The goal is to change that by “just getting to the ball, everybody,” Amos said. “Everybody is making efforts at the ball during camp. It’s just something that we just are emphasizing every day trying to create more takeaways.”

Pro Football Focus rated the Bears’ secondary No. 30 going into the 2017 season, factoring in veteran safety Quintin Demps signed coming off his best NFL season and Fuller coming off a season missed with a knee injury.

That is not a given. Pass defense begins with a pass rush, but roster losses have cost the Bears more than one-third (14.5) of their 2017 sack total (42).

Bears get younger, net more cap savings in releasing Pernell McPhee and Quintin Demps

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USA Today

Bears get younger, net more cap savings in releasing Pernell McPhee and Quintin Demps

The Bears continued shedding veterans and netting cap savings on Monday, with the team announcing the releases of linebacker Pernell McPhee and safety Quintin Demps.

Those two cuts come on the heels of the Bears last week releasing guard Josh Sitton and linebacker Jerrell Freeman. All told, those four moves garner the Bears about $21 million in cap savings; the expected release of quarterback Mike Glennon will produce $11.5 million more in cap savings, per Spotrac, and if the Bears release Markus Wheaton and Marcus Cooper, that’d save another $9.5 million.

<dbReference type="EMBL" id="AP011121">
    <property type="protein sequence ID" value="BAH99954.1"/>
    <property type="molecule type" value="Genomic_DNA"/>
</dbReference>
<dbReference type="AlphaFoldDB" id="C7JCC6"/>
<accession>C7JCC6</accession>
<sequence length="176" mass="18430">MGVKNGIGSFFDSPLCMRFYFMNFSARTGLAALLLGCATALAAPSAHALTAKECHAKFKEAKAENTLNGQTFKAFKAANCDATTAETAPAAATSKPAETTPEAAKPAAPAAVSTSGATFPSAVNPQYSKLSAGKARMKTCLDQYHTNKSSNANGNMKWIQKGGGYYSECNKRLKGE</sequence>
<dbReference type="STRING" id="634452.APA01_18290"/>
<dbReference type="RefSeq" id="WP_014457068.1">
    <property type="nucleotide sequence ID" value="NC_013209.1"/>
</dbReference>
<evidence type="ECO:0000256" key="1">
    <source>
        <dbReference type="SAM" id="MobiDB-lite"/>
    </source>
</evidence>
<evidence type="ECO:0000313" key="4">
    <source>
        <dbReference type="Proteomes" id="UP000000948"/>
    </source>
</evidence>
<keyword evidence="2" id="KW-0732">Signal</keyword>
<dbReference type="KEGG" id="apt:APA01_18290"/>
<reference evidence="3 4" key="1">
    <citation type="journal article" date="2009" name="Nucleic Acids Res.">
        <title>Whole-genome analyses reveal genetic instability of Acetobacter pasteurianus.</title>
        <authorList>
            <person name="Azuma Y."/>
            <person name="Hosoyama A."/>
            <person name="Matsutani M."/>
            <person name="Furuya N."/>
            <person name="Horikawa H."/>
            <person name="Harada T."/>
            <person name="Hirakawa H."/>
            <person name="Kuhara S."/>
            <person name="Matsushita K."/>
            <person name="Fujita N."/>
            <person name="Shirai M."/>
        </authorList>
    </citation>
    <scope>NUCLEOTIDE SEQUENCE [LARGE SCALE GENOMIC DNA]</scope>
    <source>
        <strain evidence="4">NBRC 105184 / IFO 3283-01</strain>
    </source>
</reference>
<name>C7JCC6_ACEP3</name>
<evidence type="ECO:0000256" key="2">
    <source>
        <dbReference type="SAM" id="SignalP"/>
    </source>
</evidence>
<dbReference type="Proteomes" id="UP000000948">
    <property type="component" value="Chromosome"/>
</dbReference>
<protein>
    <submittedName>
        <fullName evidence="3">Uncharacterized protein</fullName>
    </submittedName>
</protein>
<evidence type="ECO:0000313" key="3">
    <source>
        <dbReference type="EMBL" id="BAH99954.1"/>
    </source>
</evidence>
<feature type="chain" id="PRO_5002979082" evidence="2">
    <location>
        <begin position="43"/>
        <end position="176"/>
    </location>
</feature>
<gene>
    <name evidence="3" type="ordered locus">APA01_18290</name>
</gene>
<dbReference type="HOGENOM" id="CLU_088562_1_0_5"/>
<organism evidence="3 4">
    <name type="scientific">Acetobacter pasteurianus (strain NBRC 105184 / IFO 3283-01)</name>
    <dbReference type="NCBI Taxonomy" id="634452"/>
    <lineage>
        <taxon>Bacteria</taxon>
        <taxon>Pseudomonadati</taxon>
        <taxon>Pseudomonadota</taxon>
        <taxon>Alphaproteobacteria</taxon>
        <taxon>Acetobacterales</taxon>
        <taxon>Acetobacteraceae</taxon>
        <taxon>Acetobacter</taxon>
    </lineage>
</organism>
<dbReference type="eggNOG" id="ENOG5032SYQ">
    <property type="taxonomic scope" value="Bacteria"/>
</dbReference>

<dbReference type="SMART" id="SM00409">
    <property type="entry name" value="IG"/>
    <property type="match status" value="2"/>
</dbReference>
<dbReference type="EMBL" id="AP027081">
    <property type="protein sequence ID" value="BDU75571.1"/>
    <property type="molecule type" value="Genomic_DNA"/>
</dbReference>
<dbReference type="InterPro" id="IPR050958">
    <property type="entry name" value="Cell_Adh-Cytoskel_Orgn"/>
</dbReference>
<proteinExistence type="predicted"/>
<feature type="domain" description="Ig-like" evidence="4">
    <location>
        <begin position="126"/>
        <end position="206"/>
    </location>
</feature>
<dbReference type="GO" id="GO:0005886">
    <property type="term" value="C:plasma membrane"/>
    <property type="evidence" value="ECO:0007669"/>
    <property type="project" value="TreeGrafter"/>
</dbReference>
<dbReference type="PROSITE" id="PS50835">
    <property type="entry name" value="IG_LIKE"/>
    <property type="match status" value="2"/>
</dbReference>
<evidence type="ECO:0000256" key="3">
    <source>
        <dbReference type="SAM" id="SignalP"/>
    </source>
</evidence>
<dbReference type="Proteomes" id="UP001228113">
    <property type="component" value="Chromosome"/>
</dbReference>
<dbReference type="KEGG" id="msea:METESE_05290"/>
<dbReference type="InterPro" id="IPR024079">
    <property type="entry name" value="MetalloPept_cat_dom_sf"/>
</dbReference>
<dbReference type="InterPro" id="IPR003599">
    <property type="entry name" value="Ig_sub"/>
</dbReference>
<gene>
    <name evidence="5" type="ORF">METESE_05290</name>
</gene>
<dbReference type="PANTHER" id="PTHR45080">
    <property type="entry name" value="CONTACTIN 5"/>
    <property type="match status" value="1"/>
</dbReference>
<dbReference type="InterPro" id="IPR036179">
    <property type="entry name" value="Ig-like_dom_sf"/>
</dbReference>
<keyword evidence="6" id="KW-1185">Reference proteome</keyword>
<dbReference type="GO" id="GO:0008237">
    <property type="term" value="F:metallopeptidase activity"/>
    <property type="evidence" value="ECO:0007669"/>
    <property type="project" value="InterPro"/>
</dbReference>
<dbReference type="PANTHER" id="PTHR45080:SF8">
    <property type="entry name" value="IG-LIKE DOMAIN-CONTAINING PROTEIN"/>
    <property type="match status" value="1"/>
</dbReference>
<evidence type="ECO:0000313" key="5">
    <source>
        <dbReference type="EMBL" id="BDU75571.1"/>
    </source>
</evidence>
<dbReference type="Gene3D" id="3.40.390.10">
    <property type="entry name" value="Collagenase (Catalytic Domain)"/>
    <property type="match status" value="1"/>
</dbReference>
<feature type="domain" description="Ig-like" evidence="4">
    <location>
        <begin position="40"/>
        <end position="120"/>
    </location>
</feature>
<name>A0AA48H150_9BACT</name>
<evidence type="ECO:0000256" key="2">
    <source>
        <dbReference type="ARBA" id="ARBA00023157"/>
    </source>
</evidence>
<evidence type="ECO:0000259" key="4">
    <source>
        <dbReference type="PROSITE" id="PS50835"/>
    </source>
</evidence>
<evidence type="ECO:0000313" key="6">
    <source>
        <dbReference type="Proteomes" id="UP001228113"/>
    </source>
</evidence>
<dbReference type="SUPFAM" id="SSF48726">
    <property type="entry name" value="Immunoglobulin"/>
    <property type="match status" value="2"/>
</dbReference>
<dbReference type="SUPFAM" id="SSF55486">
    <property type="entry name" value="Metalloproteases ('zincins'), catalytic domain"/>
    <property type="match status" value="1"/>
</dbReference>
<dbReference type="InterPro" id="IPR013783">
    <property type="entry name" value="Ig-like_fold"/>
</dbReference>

But in releasing two more veterans — Demps, like Sitton and Freeman, was a captain; McPhee was regarded as a good locker room guy, too — the Bears are continuing to get younger, too. 

Adrian Amos’ emergence as a solid player (maybe not an elite one, as some outside evaluations have pegged him as) made Demps an unlikely candidate to return as an expensive backup. Demps missed all but three games in 2017 due to a fractured forearm, and regrettably for him, his most notable moment was getting stiff-armed by Atlanta Falcons tight end Austin Hooper on an 88-yard touchdown in Week 1.